Document Type

Journal Article

Publisher

Auckland University of Technology

Faculty

Faculty of Education and Arts

School

School of Communications and Arts

RAS ID

17741

Comments

This article was originally published as: Davies K. (2014). HRECs and journalism research: The uneven playing field. Pacific Journalism Review, 20(1), 99-116. Original article available here

Abstract

This article continues an ongoing investigation into the problems that contemporary researchers in Australia using journalism as a methodology face in meeting the bureaucratic requirements of Human Research Ethics Committees (HRECs). This discussion in the peer-reviewed literature includes Richards (2009), Turner (2011), Lindgren and Phillips (2011), Romano (2012) and two articles by the author (Davies 2011a, 2011b). These two articles explored the flexibility built into the HREC's guiding document, the National Statement on Ethical Conduct in Human Research, in 2007 in order to make it possible for research that does not fit the standard scientific model to gain timely approval. The professional discussion has also included public conversations at the Journalism Education Association of Australia (JEAA) annual conferences and on the organisation's online discussion list. It is evident from these discussions that some researchers find the ethics application process sufficiently arduous that research using journalism as a methodology is effectively not possible for them. Meanwhile, others find the approval process to be painless and beneficial to their work. This raises the question of whether these differences are due to the researchers' competence in lodging applications for approvals, or differences in the approach taken by the various university-based HRECs. The novel contribution of this article to the discussion is quantitative data illustrating the diversity of approaches taken by HRECs to applications regarding research using journalism as a methodology and reflection on the implications for investigative journalism.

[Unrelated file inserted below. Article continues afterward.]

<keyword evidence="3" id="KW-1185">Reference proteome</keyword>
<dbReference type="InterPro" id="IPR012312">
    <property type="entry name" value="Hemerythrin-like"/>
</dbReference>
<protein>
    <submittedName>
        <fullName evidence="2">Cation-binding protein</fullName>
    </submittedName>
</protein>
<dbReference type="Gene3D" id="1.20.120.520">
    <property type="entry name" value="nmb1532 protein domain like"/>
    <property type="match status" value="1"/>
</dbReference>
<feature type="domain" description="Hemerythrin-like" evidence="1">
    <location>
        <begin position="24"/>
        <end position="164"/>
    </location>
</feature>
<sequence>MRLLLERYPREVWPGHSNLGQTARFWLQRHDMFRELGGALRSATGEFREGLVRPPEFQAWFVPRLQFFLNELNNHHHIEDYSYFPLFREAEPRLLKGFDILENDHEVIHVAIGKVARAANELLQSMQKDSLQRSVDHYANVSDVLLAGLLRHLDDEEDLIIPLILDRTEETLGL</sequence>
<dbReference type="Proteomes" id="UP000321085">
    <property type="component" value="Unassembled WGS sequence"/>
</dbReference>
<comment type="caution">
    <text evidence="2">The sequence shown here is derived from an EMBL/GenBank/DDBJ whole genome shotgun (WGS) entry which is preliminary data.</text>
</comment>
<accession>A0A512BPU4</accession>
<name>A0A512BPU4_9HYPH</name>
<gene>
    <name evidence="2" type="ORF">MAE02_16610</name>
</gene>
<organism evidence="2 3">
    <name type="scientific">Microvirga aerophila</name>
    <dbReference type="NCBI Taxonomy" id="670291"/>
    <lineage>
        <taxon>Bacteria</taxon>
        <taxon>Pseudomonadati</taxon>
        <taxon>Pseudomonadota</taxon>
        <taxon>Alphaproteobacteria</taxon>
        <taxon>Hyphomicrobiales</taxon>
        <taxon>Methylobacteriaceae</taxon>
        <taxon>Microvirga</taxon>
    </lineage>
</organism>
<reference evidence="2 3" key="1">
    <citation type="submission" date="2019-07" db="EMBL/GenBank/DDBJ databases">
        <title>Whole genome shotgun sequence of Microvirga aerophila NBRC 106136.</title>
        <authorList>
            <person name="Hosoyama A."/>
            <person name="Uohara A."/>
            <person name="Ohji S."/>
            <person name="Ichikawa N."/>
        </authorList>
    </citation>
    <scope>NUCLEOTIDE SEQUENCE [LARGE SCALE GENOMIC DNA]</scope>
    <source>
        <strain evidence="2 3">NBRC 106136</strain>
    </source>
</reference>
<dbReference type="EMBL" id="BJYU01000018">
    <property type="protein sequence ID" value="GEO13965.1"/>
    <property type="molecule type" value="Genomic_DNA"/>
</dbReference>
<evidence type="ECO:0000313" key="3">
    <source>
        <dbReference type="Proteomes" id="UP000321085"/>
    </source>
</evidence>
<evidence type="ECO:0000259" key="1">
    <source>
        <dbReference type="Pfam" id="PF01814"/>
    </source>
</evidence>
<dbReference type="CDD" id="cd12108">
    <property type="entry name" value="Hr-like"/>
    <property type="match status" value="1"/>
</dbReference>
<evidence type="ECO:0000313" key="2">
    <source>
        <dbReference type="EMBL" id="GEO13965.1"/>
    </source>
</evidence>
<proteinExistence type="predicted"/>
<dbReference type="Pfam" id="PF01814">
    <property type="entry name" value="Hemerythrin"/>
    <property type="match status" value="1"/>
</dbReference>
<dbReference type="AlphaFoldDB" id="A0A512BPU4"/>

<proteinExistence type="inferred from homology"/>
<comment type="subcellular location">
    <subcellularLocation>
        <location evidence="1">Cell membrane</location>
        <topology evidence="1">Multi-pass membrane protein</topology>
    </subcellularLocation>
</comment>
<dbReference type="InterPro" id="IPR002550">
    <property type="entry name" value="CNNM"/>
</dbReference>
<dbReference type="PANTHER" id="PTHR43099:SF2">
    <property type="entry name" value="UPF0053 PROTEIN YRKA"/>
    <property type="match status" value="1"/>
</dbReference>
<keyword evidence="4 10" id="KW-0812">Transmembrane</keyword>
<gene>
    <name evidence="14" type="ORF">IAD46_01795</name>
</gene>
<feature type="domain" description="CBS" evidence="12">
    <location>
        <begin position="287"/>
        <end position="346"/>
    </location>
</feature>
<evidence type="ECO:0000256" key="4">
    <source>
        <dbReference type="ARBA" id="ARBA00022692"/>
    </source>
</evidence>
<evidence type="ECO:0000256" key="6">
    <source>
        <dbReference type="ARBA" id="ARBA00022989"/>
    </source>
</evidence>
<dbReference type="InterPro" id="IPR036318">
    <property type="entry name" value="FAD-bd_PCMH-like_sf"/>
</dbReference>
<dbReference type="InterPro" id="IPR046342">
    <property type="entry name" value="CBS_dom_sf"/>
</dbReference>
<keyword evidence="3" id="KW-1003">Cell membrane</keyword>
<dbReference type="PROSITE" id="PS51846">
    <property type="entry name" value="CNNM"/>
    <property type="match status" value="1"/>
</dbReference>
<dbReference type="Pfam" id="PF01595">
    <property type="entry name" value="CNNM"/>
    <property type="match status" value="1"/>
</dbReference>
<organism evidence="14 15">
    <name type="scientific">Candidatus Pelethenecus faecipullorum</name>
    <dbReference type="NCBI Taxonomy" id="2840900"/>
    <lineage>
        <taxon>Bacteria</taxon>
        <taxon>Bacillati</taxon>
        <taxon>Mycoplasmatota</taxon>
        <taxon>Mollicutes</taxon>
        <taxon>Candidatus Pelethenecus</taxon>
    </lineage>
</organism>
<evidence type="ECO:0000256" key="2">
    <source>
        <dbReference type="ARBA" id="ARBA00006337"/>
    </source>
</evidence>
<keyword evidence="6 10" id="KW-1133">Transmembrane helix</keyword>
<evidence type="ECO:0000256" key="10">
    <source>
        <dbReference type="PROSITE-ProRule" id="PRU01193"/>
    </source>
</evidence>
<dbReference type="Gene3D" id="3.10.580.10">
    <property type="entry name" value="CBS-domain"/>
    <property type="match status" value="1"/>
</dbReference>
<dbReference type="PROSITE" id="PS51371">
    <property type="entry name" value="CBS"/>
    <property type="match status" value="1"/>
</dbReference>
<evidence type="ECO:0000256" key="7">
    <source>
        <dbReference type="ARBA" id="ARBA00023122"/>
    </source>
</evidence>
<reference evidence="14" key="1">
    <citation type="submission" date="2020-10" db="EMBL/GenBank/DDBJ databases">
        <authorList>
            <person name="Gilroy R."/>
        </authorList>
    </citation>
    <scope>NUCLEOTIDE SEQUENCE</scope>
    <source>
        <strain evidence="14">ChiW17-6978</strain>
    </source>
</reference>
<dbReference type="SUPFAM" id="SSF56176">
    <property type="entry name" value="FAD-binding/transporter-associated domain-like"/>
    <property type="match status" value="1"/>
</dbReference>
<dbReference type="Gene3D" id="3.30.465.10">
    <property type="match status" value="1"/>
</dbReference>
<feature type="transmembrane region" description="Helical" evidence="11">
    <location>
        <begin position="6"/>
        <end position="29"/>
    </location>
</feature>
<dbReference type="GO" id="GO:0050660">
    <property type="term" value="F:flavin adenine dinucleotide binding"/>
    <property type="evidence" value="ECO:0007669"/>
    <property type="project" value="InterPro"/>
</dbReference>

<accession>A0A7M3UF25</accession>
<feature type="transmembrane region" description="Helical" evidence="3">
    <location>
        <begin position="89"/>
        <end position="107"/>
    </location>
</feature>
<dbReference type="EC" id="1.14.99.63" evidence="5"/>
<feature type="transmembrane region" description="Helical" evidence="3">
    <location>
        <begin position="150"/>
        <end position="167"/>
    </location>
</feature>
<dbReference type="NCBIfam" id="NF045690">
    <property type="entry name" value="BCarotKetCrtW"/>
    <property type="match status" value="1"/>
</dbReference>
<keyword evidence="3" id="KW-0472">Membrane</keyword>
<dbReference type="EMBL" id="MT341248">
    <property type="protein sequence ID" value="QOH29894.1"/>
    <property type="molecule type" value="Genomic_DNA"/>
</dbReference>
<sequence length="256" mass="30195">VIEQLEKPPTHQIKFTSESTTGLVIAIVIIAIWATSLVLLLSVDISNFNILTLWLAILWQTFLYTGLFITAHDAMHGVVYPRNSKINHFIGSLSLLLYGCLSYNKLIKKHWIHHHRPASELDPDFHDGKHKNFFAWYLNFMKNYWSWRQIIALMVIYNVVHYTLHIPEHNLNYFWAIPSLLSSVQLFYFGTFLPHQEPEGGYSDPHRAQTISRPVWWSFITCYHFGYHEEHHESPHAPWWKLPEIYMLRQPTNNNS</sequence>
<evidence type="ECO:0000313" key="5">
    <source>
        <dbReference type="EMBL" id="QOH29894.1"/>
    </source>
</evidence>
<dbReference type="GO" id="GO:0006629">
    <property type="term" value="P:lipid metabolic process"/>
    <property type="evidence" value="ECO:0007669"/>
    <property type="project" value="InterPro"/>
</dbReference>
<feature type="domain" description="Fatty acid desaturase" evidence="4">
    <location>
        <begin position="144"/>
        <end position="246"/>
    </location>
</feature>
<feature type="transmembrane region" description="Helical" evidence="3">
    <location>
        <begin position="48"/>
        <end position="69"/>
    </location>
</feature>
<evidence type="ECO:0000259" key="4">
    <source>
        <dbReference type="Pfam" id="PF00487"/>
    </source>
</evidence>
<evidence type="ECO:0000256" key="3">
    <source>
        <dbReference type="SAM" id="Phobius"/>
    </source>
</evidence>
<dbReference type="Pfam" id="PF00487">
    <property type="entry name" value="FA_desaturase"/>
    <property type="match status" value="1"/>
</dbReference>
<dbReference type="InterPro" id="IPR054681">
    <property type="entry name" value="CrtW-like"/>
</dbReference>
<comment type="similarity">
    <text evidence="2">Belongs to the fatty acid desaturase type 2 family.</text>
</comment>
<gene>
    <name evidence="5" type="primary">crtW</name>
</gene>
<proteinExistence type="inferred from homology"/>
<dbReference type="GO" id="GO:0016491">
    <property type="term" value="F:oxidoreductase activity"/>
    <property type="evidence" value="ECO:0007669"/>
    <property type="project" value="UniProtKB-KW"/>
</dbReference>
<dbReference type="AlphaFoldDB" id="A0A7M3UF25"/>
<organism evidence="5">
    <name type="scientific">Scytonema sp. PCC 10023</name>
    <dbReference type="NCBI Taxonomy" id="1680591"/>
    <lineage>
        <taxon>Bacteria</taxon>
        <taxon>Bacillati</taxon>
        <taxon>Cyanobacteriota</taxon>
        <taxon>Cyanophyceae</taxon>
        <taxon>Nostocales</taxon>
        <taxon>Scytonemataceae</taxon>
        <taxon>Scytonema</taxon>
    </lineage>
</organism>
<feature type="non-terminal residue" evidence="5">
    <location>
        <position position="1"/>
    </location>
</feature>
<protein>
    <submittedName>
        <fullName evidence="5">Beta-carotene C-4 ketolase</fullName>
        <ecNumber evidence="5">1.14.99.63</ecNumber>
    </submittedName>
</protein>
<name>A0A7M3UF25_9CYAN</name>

Access Rights

free_to_read

Creative Commons License

Creative Commons Attribution 4.0 License
This work is licensed under a Creative Commons Attribution 4.0 License.

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